Australia’s political leaders ought to charge US oil giant ExxonMobil and its directors with contempt of parliament. Exxon has deceived the Senate.

In 2015, its bosses were asked to disclose their relationships between ExxonMobil Australia and other Exxon companies overseas, tax haven connections in other words. Chevron and Shell respected the will of parliament. Exxon has failed.

When asked to provide this information, they failed to disclose that their parent company in Australia was 100 per cent owned by a Dutch entity which is in turn owned by a company in the Bahamas. The fact that the entire asset base in Australia is effectively controlled by a secretive entity in the Caribbean was not disclosed.

To borrow from the parlance of Anthony Robbins: “Politicians of Australia: awaken the giant within!” Do something.

The Parliamentary Privileges Act 1987 defines contempt of Parliament as follows:

Conduct (including the use of words)… [which] amounts, or is intended or likely to amount, to an improper interference with the free exercise by a House or committee of its authority or functions, or with the free performance by a member of the member’s duties as a member.

Here is a company which, despite spitting out billions in cash from its gas assets here while the domestic price of gas has doubled, has managed to erase an humungous $24.8 billion in income over the past three years, leaving not one red cent to be taxed. Auditor: PwC.

How did they pull off this breathtaking feat? They did it via billions in loans from related companies overseas. The high interest rates on these loans have funnelled the profits offshore.

And they pulled it off because the political classes and the media, too focused on Tony Abbott’s wink or Julia Gillard’s choice in clothing allowed them to get away with it. Exxon was first pinged here earlier this year.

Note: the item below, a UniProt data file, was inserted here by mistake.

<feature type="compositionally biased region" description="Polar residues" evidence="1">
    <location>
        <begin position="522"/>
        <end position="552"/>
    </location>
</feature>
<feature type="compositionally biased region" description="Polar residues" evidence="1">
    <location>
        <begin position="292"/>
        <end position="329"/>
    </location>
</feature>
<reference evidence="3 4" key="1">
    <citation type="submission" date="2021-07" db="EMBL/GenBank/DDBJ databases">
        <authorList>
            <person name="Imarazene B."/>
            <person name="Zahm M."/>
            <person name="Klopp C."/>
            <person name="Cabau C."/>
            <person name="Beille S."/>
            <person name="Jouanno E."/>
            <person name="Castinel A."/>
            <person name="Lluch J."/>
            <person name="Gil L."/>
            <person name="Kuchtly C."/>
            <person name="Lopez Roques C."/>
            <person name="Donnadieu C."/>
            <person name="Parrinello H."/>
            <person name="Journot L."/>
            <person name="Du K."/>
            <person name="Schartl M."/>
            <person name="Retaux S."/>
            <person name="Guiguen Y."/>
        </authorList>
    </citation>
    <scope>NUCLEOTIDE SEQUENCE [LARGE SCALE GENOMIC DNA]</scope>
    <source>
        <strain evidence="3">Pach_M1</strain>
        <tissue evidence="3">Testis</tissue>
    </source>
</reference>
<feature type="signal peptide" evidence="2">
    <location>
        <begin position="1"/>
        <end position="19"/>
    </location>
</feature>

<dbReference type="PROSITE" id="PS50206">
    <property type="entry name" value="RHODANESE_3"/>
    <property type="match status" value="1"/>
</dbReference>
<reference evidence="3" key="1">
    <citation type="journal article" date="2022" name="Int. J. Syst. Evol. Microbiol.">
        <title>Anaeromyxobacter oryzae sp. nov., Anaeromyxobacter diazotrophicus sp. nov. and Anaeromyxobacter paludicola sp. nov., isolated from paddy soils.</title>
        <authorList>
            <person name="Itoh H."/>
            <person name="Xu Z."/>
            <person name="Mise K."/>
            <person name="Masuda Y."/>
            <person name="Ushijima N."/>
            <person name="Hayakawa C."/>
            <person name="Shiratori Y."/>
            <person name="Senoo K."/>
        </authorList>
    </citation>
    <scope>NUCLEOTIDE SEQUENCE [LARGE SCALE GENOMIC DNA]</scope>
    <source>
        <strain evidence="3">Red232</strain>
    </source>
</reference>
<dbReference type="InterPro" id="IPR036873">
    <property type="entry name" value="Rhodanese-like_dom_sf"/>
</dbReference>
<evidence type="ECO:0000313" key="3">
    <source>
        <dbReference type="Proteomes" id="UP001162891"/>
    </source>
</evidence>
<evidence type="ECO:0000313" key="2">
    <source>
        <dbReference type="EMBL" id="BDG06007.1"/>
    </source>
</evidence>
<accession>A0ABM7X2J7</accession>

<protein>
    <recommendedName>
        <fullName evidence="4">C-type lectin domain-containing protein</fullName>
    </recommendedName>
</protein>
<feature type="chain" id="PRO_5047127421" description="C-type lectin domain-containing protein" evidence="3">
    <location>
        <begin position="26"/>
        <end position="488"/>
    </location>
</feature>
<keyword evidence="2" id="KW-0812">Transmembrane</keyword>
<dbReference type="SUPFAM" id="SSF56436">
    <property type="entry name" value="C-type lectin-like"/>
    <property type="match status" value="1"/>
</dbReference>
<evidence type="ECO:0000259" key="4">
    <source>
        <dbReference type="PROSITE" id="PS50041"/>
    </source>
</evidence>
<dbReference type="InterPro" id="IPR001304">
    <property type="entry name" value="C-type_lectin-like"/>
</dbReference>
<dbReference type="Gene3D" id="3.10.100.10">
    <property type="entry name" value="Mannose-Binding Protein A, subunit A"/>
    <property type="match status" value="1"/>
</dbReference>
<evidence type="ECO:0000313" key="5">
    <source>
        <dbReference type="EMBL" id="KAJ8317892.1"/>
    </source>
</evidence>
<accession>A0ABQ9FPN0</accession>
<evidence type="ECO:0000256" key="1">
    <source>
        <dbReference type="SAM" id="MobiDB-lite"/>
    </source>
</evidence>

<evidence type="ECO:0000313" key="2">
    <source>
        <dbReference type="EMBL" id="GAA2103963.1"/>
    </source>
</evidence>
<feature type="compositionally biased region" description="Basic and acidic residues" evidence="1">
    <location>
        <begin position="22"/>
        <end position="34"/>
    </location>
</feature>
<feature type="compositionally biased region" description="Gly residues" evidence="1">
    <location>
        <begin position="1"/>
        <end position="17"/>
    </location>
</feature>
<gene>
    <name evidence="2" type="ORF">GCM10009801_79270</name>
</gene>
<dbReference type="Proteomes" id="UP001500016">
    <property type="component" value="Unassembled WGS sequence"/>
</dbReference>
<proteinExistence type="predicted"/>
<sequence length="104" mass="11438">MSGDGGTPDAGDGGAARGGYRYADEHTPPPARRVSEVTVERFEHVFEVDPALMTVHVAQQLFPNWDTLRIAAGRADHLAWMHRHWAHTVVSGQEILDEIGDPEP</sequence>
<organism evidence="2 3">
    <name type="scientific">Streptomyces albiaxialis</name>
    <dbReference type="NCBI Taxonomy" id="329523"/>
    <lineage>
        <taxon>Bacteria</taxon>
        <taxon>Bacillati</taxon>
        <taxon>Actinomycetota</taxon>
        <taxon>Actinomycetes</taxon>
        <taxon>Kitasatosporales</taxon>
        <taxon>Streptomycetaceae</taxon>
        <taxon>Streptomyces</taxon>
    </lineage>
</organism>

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Momentum is building however and Exxon top brass must be worried.

Early this month three unions, in league with the Tax Justice Network (TJN) issued a report which shone the light on the breathtaking magnitude of Exxon’s tax avoidance. It is now a submission for the next round of the Senate Inquiry into Corporate Tax Avoidance which kicks off in March or late February next year.

While Exxon had been silently going about its business ripping off Australia, drilling our seabeds for the benefit of US executive and shareholders, Chevron, another egregious tax cheat, had been publicly hauled over the senatorial coals for confessing to 211 entities in Bermuda.

The TJN report found that Exxon had at least 575 entities in the Bahamas, and Australian connections. The Senate inquiry into Corporate Tax Avoidance in 2015 was not told about this, despite requests.

The report also notes that Exxon’s production costs are significantly lower in Australia than the global average. It even posits that Exxon, despite soaring gas prices, may have been getting tax refunds.